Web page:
When the time comes to take the plunge and finally purchase a practice, there are so many thoughts that race through a buyer’s mind. Everyone is looking for the perfect practice. Unfortunately, it simply does not exist. A buyer can look at 10 different offices and find something wrong with every single one. It is understandable to want the best as this is a major purchase. However, buying a practice requires a delicate balance between logic and emotion.
While some would believe that emotion has no place in a decision this important, in reality, it does. Like it or not, emotion does in fact play a very important role when buying a business. It is critical that a purchaser cannot allow emotion to dictate the decisions that have to be based upon logic. And sometimes, the purchaser should not let logic overtake the decision-making process when emotion is required. The key to this delicate balancing act is knowing how to separate the two, and to recognize when either state may be impacting your decision-making process altogether.
Becoming a well-prepared and knowledgeable buyer is the key to your success. The initial choice to purchase is largely motivated by the desire to better your circumstances. A purchaser is likely tired of working for another doctor. Why build equity for someone else? Why have one’s schedule controlled by another? Why not invest in oneself? Most purchasers have likely reached the point where enough is enough – its time to be the boss. It is important to consider the potential rewards gained from owning your own practice. While everyone has their individual reasons, certainly controlling your own destiny, making more money, having the opportunity to improve your quality of life, and helping others, are just a few of the common reasons. These are all things that most people hope to achieve.
Choosing to buy during a pandemic is truly the time to keep the emotional side in check so that you stay motivated, especially in this economy. There are likely many people advising against the purchase of a clinic. But why would this not be the right time? Interest rates are at their lowest and quite frankly because there are some people who are either afraid or simply do not qualify, you may not be in a competitive situation. This means, you would not need to overpay on a practice that you might have pre-pandemic or certainly one year post pandemic. Fear is important as long as it does not cripple you from making a decision. To be successful, you need to cut a new path to gain success. By no means should you take ridiculous risks either. Ownership is not for everyone. But if you are not prepared to be a career associate, ask yourself if the people giving you negative feedback would still say no regardless of the economy. Trust your instincts. If your inner voice tells you that you are meant to be your own boss, then stop seeking the approval of others and look for guidance from those who are well-informed and knowledgeable.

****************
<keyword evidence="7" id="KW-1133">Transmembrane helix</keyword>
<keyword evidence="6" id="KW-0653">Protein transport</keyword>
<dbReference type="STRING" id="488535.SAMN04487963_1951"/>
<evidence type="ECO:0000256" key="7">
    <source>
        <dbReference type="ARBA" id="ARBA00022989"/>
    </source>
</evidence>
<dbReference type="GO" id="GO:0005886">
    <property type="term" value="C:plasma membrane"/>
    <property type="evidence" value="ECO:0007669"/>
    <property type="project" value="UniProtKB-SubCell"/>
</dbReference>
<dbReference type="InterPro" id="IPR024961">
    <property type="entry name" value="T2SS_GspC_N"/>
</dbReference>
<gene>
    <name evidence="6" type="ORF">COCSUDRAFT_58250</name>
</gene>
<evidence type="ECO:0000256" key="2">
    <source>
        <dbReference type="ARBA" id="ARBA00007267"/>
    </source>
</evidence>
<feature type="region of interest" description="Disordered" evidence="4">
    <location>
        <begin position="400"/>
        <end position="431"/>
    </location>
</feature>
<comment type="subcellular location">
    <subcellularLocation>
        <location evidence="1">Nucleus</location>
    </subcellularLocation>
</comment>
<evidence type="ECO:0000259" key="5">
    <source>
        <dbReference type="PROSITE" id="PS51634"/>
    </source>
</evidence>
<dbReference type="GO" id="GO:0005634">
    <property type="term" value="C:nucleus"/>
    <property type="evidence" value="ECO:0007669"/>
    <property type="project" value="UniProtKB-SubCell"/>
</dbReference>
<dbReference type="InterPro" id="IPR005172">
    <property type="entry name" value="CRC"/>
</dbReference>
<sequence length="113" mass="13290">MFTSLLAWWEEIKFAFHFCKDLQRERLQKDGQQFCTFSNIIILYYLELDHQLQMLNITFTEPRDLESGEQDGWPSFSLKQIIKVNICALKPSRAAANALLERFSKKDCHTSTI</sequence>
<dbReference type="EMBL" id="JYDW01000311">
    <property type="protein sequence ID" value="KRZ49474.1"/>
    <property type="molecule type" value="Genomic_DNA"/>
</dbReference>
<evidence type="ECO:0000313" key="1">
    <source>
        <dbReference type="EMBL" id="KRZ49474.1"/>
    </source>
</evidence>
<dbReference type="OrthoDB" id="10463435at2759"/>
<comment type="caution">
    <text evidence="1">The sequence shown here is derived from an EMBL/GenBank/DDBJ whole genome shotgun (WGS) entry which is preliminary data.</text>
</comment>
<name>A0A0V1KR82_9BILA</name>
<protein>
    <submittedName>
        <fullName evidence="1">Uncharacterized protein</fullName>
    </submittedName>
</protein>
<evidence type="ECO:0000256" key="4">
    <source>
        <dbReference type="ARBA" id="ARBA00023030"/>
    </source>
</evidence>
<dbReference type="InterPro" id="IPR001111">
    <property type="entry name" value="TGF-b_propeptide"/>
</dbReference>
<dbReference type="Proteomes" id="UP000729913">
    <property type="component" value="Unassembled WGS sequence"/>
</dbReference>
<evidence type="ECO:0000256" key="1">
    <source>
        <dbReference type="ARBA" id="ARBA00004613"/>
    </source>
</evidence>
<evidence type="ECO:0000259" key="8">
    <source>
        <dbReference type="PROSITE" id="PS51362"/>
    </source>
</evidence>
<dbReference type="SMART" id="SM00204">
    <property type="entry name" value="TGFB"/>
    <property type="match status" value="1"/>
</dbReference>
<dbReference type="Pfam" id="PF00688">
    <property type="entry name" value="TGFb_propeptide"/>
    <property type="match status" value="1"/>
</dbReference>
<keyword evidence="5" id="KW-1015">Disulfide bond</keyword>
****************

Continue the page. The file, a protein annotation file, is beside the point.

There are going to be times during the clinic-buying process that you will be knocked off track. You will face situations where deals fall through, you will find it hard to locate any decent practices for sale, or you uncover some issues during your due diligence. These scenarios, plus many others, can surface after you have invested a lot of time, effort, and yes money, to analyze the office. A buyer must, however, have the strength to dust off these little setbacks and carry on towards the finish line or make the decision to walk away. This is definitely where emotions can play havoc on a prospective buyer. On the one hand, you want to stay upbeat and committed to the goal. On the other hand, though, you also need a good dose of logic because you must decide if you can live with some negatives or simply not move forward because it is the wrong deal.
Finally, you may be the best clinician. But you still need to educate yourself and surround yourself with experts. A good accountant, lawyer, and banker are so key to the equation. The right team behind you enables you to further grow the practice you acquire.
Last piece of advice. Please do not think you are an appraiser. Even if you have seen lots of practices, you are still not an expert. For every practice a buyer reviews, guaranteed an appraiser has seen twenty. A qualified appraiser has placed a value on an office based on a variety of factors. You might not agree with the value. That is fine but telling the appraiser they have overvalued the office is simply wrong. If you like the office but do not agree with the value, nothing stops you from making an offer at a price you are comfortable with. It really can be that simple. If your offer is accepted, due diligence will give you the true opportunity to see if the practice really is a good investment. Always remember, the stress you experience as a buyer is very similar to what a vendor also experiences. These are significant transactions and should not be taken lightly.
Jackie Joachim is Chief Operating Officer of ROI Corporation. Please contact her at firstname.lastname@example.org or 1-844-764-2020.